J.B. : What do you like about it?

It was hard at first – for the first 2 years here I found it difficult. People may speak the same language (for the most part) but customs and attitudes are not the same and as the person relocating I had to do the changing and adapting. I think that for a person to move overseas they really should have an open mind and hopefully some experience of at least taking holidays overseas as well. I think if you move to any new country with set ideas and with a small minded attitude – a person will probably fail in adapting to any new setting. Some American ‘ideals’ and ‘attitudes’ are very toxic outside of American borders and rightly so people are very put off by this type of behavior.

J.B. : What don’t you like about it?

I miss the convenience of one stop shopping – not necessarily at malls, but just going to Walmart and knowing I can get all I need in one shop. Also, in the beginning you miss things you can’t get in NZ. But slowly over time you either forget those items and find replacements you like or you just enjoy them when they are found and overindulge when home. But I’ve been in NZ since 1996 – and to tell you the truth, now I see American things more and more and I will smile fondly at them and just walk by. About the only things I obsessed about was having Cherrios sent over so I could feed them to my son as a toddler. Odd – but a behavior I just couldn’t seem to shake. Nowadays you can actually buy a few varieties of Cheerios – but now I don’t even buy them. I guess I’ve just gotten over them. And have moved on and feel more at home.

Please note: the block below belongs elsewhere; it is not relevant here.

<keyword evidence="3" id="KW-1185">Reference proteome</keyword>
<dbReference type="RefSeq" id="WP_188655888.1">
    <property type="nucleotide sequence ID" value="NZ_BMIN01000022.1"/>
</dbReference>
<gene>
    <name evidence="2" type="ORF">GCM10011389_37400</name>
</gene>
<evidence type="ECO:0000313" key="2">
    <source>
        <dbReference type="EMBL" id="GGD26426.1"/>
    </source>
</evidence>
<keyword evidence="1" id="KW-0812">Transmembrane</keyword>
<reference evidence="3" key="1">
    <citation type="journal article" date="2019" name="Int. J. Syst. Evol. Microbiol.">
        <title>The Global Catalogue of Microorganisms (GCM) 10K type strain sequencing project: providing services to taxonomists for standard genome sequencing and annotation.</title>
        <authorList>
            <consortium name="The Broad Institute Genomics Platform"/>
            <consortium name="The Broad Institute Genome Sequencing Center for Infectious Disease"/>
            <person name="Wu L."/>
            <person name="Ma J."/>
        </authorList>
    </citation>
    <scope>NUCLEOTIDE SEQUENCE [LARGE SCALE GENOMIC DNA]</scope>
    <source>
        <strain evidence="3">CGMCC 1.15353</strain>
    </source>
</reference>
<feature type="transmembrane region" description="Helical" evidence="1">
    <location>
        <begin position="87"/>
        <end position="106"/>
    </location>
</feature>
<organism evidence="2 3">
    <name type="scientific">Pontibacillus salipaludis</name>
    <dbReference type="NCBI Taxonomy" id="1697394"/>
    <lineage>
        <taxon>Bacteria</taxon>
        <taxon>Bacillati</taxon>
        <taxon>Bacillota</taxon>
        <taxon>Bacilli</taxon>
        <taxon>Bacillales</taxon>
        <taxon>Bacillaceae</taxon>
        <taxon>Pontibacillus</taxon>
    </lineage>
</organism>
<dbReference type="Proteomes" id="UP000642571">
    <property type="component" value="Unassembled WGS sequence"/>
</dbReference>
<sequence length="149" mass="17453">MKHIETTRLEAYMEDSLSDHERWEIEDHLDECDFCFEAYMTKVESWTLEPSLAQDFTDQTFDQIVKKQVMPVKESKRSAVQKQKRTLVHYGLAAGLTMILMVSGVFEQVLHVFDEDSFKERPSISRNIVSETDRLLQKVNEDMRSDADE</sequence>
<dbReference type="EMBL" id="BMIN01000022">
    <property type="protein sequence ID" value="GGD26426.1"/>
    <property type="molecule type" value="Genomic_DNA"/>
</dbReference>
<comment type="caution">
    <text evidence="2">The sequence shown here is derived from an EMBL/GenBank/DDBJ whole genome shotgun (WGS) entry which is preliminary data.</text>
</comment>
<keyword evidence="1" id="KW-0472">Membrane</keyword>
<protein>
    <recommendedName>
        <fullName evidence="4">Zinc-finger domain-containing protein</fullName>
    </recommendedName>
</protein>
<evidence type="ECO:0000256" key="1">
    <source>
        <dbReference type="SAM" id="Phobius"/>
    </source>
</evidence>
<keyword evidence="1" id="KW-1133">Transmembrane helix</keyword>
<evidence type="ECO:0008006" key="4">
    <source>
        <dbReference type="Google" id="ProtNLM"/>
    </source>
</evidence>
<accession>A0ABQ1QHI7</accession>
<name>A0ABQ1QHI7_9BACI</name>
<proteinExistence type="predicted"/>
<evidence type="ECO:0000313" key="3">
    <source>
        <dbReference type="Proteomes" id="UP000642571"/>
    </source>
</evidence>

J.B. : Although English is spoken and the culture is not radically different, have you encountered any difficulties in adjusting to life in New Zealand?

English is spoken, but the slang is all different. Even some American slang is used differently here – so you should never assume it’s taken the same way. Like saying something is “Mickey Mouse” – in American that means it’s easy as in an easy A class. Here it means horrible or bad – not taken in a good light.